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Sects in Jainism
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This lesson covers: Sects in Jainism.

Roman Saini is teaching live on Unacademy Plus

Roman Saini
Part of a great founding team at Unacademy with Gaurav, Hemesh. Movies, Guitar, Books, Teaching.

Unacademy user
sir, hm village se hai isliye mere liye yah bahut hi khusi ki Baat hai ki aap hm logo ko padha rhe ho
great..very interesting to learn
make also INDUS VALLEY CIVILISATION....... plz.. continue both languages...
it really helps to understand about Jainism...thanks
Wonderful lessons ,,Thank you sir
thank u sir do more courses
  1. Jainism Lesson-2 By Dr. Roman Saini

  2. Jain Sects There are two important Jain sects as 1. 2. Digambaras- The clothless This division was on the basis of nudity. The literal meaning of the svetambara is "whiteclad" and digambara is "skyclad". These two sects are further divided into a number of sects. . Svetambaras- Wearers of white clothes . .

  3. The Digambaras They contended that perfection cannot be reached by anyone who wears clothing. They think that a man should abstain from food and possessions, including clothing, to become a saint. They also denied the eligibility of women for salvation. They strictly maintain that there can be no salvation without nakedness. Since women cannot go without clothes, they are said to be incapable of . salvation They believe that no original canonical text exist now. Hence they does not believe in the vedic text.

  4. The Svetambaras They believe that one can very well understand a monk's acceptance of clothing because the practice for liberation is only subject of with the following 1. Having known that the true self consists in the freedom from passions, 2. Having realized the strength of the spiritual practice of non-attachment, and 3. Having understood the gradual order of undertaking the practice of the means of liberation.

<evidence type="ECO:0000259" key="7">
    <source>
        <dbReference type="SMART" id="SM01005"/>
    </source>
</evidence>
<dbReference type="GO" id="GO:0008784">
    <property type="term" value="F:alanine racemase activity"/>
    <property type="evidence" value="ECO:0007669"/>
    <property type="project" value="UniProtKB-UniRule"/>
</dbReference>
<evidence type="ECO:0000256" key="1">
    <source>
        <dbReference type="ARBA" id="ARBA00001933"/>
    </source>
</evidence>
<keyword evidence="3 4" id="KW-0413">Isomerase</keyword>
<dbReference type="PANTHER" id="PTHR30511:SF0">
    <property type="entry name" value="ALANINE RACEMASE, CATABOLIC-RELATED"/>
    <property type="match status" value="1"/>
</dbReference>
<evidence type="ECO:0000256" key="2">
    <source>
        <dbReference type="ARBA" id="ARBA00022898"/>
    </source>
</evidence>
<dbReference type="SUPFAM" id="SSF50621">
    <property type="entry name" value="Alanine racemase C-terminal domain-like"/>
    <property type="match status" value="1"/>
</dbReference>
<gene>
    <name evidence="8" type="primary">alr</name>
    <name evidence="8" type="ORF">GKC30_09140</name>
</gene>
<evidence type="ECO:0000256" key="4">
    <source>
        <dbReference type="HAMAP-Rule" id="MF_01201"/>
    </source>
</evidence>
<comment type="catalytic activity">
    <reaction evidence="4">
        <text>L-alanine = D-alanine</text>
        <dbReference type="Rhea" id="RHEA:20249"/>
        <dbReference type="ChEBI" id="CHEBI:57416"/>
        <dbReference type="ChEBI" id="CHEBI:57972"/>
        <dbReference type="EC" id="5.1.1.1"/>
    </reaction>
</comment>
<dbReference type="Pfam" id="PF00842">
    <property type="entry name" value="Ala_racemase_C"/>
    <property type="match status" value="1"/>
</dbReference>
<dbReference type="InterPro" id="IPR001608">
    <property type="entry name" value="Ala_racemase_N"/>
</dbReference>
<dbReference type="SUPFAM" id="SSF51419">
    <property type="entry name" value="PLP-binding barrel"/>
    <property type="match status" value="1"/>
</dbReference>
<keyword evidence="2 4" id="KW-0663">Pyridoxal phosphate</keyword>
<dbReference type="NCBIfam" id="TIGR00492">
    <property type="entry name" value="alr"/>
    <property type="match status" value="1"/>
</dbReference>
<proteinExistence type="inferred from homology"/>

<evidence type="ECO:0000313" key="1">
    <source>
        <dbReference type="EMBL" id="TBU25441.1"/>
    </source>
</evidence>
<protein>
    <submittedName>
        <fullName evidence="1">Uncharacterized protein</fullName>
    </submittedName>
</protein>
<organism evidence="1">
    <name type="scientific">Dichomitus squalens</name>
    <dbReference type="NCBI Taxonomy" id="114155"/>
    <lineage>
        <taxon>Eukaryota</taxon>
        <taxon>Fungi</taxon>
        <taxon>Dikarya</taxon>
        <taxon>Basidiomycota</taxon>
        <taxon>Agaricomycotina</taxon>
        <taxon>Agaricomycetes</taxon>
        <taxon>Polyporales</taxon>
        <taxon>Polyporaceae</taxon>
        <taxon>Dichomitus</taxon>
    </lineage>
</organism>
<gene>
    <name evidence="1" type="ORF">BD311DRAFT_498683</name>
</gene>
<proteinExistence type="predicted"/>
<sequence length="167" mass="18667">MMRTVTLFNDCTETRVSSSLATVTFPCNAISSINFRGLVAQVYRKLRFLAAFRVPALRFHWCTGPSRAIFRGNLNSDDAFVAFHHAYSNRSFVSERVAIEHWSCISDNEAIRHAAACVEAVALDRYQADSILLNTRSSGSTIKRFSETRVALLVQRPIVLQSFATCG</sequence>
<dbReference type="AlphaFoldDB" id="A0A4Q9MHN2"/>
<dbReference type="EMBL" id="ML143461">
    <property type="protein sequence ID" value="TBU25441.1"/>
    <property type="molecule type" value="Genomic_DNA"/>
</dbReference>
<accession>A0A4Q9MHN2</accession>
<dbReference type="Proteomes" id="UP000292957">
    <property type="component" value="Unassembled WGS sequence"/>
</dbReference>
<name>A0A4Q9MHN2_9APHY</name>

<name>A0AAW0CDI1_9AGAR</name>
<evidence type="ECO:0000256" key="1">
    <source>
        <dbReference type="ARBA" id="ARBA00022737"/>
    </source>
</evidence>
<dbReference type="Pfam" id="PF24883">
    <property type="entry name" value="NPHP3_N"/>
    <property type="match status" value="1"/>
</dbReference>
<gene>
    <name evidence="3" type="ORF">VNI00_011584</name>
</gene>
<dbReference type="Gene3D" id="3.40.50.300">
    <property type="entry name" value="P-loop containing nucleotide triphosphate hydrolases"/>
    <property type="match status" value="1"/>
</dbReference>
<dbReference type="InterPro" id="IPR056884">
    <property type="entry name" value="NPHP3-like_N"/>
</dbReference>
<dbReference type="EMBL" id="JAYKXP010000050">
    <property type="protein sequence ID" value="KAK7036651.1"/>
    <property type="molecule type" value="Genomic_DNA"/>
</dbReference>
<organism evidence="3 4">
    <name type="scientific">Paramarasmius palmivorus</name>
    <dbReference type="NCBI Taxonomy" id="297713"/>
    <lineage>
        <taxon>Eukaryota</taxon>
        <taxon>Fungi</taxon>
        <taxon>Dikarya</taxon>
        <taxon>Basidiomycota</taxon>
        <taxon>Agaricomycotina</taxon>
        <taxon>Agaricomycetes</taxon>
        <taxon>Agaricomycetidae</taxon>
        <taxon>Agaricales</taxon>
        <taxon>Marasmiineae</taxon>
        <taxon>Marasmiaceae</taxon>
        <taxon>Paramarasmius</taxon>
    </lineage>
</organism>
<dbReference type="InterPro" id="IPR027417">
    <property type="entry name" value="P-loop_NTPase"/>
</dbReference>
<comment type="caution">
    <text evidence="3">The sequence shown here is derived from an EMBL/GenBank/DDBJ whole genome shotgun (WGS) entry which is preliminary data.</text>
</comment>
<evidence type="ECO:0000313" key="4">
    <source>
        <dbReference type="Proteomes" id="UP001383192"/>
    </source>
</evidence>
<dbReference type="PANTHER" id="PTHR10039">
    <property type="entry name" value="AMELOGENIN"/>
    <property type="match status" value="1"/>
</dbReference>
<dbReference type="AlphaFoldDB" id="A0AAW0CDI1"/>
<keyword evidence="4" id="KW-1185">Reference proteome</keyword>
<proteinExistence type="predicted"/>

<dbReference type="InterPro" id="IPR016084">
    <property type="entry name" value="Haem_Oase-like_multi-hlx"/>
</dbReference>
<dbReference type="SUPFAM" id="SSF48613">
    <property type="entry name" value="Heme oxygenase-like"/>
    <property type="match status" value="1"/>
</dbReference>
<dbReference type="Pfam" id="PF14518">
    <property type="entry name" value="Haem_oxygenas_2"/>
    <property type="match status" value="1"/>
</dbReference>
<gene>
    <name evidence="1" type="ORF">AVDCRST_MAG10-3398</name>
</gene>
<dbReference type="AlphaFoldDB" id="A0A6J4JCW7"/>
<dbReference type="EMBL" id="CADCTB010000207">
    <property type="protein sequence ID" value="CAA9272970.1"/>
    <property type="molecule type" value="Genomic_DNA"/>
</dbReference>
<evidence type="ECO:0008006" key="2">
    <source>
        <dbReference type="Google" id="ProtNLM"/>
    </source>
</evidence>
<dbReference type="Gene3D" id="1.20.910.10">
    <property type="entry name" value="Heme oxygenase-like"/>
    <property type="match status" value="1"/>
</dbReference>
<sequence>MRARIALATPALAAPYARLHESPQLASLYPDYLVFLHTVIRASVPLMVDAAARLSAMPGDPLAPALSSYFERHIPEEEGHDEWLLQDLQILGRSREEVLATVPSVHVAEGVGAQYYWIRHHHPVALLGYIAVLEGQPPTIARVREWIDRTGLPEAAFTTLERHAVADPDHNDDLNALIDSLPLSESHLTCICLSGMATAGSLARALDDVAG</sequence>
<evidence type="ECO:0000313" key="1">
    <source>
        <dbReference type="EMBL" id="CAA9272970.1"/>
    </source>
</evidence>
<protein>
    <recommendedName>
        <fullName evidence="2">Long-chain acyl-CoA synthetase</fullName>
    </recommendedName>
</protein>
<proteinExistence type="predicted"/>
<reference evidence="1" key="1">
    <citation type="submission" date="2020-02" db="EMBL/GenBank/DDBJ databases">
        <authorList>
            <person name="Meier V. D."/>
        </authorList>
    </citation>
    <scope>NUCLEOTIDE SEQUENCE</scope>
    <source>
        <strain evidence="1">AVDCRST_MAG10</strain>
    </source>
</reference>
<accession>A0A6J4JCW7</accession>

5. The only essential point is that when one attains the state of perfect non-attachment, one definitely attains liberation, irrespective of one's being nude or not. Clothing is not an obstacle to salvation. It is attachment that acts as an obstacle to salvation . . They also allow women to enter the monastic order under the assumption that they have a possibility of attaining liberation. They still preserve the original scriptures. e

  6. Twelve Vows in Jainism In the activities dealing with spiritual discipline for the layman, there . occurs the exposition of twelve vows. They are divided in the following categories as 1. Anuvratas- Five 2. Gunavrats- Three 3. Sikshavratas-Four .

  7. Of this twelve vows, the first five are main vows of limited nature (Anuvratas) Five Main Vows of Limited Nature (Anuvratas): 1. Ahimsa Anuvrat Non-violence Limited Vow 2. Satya Anuvrat - Truthfulness Limited Vow 3. Asteya Anuvrat - Non-stealing Limited Vow 4. Brahmacharya Anuvrat - Chastity Limited Vow 5. Aparigraha Anuvrat Non-attachment Limited Vow They are somewhat easier in comparison with great vows (Mahavratas). The great vows are for the ascetics.

  8. . The next three vows are known as merit vows (Guna-vratas), They are so called because they enhance and purify the effect of the five main vows and raise their value manifold. . . It also governs the external conduct of an individual Three Merit Vows (Guna-vrats): 1. 2. . Dik Vrata - Limited area of activity vow Bhoga-Upbhoga Vrata - Limited use of consumable and non-consumable items vow 3. Anartha-danda Vrata - Avoidance of purposeless sins vow

  9. The last four are called disciplinary vows (Shiksha-vratas). Four Disciplinary Vows (Siksha-vratas): 1. Samayik Vrata - Meditation vow of limited duration 2. Desavakasika Vrata - Activity vow of limiting space 3. Pausadha Vrata Ascetic's life Vow of limited duration 4. Atithi Samvibhaga Vrata - Limited charity vow They are intended to encourage the person in the performance of their religious duties. . . .

  10. . These last four reflect the purity of one's heart. They govern one's internal life and are expressed in a life that is marked by charity . They are preparatory to the discipline of an ascetic life. . . Three merit vows (Gunavrats) and four disciplinary vows (Shikhsa-vratas) together are known as Seven vows of virtuous conduct (Shilas) A person may adopt these vows, according to his/her individual capacity and circumstances with the intent to adopt ultimately as great vows. . However, great vows (Mahavratas) i.e. anuvrata in absolute form are practiced by the ascetics only.